Conflicting Interpretations of Insurance Policy Must Be Reasonable to Create an Ambiguity
August 4, 2020
The Virginia Supreme Court recently held that in insurance coverage dispute cases, in order for there to be an ambiguity in an insurance policy, there must be conflicting interpretations of policy language that are reasonable. In Erie Insurance Exchange v. EPC MD 15, LLC (decided January 17, 2019) Erie Insurance Exchange (“Erie”) issued a commercial property policy to EPC MD 15, LLC. The policy identified EPC as the named insured and covered fire damage among other losses. The policy also included an “extension of coverage” that provided that buildings newly “acquired” by EPC after the issuance of the policy would be covered. The declaration page of the Erie policy identified only one Maryland property owned by EPC. About nine months after the policy was issued, EPC acquired sole membership in another limited liability company, Cyrus Square, LLC, which LLC owned property in Winchester, Virginia. Within 90 days of EPC acquiring its membership interest in Cyrus Square, a fire damaged Cyrus Square’s Winchester building.
After Erie denied coverage for this loss, EPC filed suit. In the suit , EPC alleged that it “acquired” the Winchester property when it became the sole member of Cyrus Square. The trial court agreed that the term “acquired” as applied to the facts of this case was ambiguous and found that Erie was obligated to cover the loss.
On appeal, the Supreme Court of Virginia reversed. In doing so, it noted that pursuant to Virginia law, ambiguities in a contract are construed against the drafter of the ambiguous language. In insurance cases, the disfavored drafter is almost always the insurer. The Supreme Court stated: “That fact alone counsels caution because of the analytical ease with which a court may give up quickly on the search for a plain meaning by resorting to the truism that a great many words – viewed in isolation – have alternative, and sometimes quite different, dictionary meanings. If we took this approach the rule [that ambiguities are to be construed against the drafter] would apply to nearly every interpretation of nearly every insurance policy. Our prior opinions have recognized this temptation and resisted it.”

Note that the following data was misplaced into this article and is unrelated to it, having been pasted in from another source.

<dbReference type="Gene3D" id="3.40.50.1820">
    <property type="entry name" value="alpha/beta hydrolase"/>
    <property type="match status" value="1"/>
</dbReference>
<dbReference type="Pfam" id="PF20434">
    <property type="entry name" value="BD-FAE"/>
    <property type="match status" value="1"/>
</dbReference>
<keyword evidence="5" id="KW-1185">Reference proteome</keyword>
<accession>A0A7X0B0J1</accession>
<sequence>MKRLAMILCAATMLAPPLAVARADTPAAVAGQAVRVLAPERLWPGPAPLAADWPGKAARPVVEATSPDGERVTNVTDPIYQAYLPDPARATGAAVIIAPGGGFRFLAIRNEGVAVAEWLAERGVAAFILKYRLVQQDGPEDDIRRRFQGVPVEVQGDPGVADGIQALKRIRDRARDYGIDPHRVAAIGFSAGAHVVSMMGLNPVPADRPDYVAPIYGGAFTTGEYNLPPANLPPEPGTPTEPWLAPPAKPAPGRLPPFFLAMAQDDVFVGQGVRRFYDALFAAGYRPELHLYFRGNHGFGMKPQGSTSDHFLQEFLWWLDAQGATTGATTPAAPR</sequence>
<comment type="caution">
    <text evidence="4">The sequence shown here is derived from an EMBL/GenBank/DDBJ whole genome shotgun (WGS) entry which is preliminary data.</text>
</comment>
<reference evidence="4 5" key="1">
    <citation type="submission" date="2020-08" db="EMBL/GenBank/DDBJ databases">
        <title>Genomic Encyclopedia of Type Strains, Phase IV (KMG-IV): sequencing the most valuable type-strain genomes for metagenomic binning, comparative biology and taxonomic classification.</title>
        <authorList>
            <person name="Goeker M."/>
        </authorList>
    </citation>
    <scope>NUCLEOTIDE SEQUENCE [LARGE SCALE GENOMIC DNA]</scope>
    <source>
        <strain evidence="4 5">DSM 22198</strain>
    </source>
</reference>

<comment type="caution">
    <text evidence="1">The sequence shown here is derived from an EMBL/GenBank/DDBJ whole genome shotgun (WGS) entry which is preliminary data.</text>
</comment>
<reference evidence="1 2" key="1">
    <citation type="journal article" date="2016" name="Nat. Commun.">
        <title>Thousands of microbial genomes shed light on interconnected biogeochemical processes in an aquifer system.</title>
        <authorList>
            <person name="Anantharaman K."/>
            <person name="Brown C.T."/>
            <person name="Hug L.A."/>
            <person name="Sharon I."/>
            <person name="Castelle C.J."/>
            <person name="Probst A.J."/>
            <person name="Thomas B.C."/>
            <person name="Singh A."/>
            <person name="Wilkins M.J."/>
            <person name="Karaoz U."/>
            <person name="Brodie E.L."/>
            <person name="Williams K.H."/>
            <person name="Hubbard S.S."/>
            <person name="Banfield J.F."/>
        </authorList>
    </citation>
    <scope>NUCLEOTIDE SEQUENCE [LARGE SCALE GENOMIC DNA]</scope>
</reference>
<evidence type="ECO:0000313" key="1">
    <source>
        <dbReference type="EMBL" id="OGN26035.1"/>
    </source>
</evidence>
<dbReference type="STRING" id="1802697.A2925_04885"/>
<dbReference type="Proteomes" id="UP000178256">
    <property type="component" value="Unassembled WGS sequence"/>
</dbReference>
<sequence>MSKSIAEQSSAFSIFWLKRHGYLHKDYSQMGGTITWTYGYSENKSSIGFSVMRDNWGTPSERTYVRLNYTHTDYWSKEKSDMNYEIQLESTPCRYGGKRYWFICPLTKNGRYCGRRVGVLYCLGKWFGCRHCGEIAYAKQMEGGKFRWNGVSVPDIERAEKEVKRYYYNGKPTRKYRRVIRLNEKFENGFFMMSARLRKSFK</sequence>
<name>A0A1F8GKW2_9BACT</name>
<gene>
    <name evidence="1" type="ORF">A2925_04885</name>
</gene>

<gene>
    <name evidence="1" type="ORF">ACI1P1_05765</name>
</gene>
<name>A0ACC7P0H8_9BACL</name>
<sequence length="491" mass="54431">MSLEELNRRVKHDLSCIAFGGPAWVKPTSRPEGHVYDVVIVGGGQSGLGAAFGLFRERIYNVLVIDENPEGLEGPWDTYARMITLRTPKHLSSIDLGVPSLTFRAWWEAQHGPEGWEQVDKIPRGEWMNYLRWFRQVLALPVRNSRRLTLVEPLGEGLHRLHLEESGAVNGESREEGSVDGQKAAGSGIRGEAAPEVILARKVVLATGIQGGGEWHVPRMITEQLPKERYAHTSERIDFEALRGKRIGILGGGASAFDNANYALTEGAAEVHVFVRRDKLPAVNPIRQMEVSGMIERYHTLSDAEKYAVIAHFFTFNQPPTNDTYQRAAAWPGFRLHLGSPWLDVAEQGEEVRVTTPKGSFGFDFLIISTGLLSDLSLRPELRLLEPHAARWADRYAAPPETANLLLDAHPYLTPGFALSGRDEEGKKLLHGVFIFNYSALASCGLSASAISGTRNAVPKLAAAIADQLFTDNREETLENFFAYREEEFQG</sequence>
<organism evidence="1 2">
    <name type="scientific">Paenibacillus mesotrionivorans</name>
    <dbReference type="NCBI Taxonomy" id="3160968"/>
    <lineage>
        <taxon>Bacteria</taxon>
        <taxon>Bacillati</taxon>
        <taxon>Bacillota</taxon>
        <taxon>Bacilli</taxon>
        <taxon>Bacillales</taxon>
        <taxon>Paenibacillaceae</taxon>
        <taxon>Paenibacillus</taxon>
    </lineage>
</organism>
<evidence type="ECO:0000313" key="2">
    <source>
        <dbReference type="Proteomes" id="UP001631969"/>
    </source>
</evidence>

The court then went on to find that the trial court had incorrectly concluded that because EPC had indirectly acquired control of Cyrus Square’s real property that this indirect control was tantamount to EPC acquiring that real property. Rather, in order for EPC to have been covered for the loss, it needed to actually acquire the property, not merely acquire the property owner.